Cruickshank hopes to be able to work with colleges and tradespeople in the future with projects, “We need the people who are going to be on the ground building these homes,” she explains. “How can we retrofit homes in a sustainable and quick manner in a way that’s not disruptive and affordable? We can’t do this by ourselves. We need to really tap into all the different sectors and determine, what are your needs? What are your challenges? For example, what materials are you not comfortable with and why? Really make sure that we dig deep to find all that out.” She mentions that this project will benefit everyone within the trades and that it’s a bit of a two-way street. “We’re really learning together. They have skills and we do as well. It’s about working together towards better solutions and make sure that we all appreciate each other’s backgrounds and what challenges our understandings that we have,” explains Cruickshank.
The construction is complete on the research centre and all that’s left is to finish commissioning and instrumenting all the equipment necessary to collect their data. They have already built their first wall sample. Part of it is for calibration, explained Cruickshank. “We’re calibrating using samples that have properties that are fairly stable, so that we know what we should get as an answer. That way, we can verify that everything is working properly.”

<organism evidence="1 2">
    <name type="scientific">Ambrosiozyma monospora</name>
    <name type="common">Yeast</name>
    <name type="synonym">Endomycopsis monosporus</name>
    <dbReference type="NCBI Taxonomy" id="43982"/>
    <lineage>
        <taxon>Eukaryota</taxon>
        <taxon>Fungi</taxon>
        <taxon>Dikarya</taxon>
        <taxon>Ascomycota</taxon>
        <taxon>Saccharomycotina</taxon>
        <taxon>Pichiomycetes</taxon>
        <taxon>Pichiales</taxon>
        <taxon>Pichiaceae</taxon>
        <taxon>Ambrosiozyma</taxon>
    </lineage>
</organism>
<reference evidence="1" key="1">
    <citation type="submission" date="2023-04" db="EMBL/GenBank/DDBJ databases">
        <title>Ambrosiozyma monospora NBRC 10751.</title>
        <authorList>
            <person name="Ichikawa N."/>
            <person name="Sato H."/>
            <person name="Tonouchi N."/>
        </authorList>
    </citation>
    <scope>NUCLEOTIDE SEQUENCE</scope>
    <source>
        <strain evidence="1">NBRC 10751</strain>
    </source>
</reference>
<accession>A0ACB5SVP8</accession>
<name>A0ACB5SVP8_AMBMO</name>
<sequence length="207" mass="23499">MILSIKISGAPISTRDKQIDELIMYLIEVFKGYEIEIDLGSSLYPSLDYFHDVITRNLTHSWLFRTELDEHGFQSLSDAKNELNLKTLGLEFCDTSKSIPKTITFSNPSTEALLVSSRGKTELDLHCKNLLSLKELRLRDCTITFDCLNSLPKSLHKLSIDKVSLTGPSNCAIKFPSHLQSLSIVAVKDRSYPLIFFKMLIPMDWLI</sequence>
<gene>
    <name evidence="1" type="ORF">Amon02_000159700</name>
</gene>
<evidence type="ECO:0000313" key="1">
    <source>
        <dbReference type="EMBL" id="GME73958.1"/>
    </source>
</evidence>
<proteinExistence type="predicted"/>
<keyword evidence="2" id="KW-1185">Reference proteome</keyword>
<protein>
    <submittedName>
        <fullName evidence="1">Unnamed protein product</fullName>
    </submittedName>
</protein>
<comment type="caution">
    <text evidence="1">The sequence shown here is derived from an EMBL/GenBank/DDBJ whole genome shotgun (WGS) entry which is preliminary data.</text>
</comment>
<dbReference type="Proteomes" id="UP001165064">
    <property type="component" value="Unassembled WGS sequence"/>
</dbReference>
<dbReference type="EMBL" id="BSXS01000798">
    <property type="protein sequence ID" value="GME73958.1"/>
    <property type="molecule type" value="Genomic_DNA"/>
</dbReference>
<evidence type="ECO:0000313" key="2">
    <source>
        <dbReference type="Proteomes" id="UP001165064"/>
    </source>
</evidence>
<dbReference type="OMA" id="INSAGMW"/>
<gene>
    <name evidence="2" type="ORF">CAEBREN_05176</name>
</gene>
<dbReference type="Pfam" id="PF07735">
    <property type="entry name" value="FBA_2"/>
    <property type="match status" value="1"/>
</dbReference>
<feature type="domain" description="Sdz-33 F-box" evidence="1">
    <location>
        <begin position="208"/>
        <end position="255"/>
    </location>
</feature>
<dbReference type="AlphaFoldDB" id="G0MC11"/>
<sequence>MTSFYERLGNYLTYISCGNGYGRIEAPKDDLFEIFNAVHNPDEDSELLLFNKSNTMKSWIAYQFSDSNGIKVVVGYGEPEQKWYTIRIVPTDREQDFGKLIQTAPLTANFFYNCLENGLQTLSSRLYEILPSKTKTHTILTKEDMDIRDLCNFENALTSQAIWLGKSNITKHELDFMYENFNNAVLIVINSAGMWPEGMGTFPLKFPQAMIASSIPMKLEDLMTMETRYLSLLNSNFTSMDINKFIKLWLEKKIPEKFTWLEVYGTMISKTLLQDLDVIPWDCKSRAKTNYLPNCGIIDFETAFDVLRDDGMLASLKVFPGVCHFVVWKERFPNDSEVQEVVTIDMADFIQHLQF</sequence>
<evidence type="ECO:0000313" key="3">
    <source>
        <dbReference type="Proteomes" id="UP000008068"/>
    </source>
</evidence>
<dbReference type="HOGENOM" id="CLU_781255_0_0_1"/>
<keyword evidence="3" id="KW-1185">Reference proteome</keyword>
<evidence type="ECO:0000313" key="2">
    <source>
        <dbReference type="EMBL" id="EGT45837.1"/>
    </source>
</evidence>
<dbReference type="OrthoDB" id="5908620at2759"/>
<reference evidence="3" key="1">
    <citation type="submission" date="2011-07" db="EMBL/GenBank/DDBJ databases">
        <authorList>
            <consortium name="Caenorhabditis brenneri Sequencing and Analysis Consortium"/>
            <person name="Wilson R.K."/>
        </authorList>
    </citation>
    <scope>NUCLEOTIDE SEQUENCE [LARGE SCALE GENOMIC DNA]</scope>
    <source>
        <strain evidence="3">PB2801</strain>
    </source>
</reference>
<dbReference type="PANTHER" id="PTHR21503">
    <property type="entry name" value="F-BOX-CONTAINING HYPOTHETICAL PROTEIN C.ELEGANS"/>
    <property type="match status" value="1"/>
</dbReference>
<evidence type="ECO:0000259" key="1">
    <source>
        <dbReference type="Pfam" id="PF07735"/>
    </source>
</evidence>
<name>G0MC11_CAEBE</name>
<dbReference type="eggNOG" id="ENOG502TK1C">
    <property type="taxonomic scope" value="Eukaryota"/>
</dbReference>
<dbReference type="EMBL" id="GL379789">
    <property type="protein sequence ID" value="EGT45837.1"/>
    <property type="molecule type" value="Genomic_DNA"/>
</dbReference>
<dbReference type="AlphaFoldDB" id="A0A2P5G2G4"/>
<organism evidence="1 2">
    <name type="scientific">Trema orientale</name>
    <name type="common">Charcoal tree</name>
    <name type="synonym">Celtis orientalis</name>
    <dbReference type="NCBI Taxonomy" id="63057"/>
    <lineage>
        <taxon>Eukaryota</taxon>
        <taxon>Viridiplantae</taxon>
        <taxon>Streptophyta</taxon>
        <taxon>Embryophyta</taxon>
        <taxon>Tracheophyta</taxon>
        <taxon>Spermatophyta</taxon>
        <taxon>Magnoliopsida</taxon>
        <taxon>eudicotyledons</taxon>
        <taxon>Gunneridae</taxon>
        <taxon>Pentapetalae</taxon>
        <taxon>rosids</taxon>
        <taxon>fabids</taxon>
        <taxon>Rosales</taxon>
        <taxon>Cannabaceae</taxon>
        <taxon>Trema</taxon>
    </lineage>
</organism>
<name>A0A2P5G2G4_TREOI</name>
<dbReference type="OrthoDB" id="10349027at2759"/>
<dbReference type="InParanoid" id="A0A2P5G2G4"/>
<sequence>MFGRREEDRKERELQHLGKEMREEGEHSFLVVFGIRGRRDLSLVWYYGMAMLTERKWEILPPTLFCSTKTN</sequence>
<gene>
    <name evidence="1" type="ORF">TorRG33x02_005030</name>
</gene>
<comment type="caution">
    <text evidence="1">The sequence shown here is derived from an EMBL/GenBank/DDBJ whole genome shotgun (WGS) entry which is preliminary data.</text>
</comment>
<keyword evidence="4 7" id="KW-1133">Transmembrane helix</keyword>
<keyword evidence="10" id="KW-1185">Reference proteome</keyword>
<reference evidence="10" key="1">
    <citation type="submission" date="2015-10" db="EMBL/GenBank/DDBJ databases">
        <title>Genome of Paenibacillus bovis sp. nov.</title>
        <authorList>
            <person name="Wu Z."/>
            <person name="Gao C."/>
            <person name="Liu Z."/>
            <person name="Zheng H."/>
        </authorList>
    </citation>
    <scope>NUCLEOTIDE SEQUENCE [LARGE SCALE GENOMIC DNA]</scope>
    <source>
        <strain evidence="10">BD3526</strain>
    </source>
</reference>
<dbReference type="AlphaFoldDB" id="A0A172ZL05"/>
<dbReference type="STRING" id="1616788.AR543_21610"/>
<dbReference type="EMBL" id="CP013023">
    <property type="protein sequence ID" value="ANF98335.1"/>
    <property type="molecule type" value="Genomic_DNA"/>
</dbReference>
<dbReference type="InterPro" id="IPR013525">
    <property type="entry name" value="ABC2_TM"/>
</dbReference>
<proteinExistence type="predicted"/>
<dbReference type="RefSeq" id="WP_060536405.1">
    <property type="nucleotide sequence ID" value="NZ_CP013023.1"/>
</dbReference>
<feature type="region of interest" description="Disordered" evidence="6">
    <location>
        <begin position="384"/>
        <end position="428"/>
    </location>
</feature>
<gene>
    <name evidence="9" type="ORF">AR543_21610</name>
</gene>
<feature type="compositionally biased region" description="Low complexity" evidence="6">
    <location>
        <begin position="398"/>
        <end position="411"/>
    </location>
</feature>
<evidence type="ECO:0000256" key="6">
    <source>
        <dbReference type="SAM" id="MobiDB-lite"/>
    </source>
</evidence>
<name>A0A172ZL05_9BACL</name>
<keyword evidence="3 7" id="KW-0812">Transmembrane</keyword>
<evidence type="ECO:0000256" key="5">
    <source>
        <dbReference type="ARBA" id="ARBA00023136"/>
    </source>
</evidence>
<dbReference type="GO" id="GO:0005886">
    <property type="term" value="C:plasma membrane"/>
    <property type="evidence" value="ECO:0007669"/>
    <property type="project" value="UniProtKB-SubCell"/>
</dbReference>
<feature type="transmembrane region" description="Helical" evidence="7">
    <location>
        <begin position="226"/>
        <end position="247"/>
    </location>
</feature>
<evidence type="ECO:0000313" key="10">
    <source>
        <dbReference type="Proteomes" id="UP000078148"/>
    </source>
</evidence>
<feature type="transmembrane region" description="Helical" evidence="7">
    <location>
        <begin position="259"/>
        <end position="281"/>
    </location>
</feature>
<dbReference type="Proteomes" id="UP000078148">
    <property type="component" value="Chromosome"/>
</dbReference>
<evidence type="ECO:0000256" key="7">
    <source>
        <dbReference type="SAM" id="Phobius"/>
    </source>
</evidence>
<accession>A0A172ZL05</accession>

Playing the long game
There will be six openings created along the walls of the building, which will allow for the researchers to put samples through long-term testing. Using the in-situ wall openings, they will be able to study thermal and occupant comfort, and also evaluate how the building envelope performs long-term when exposed to the elements.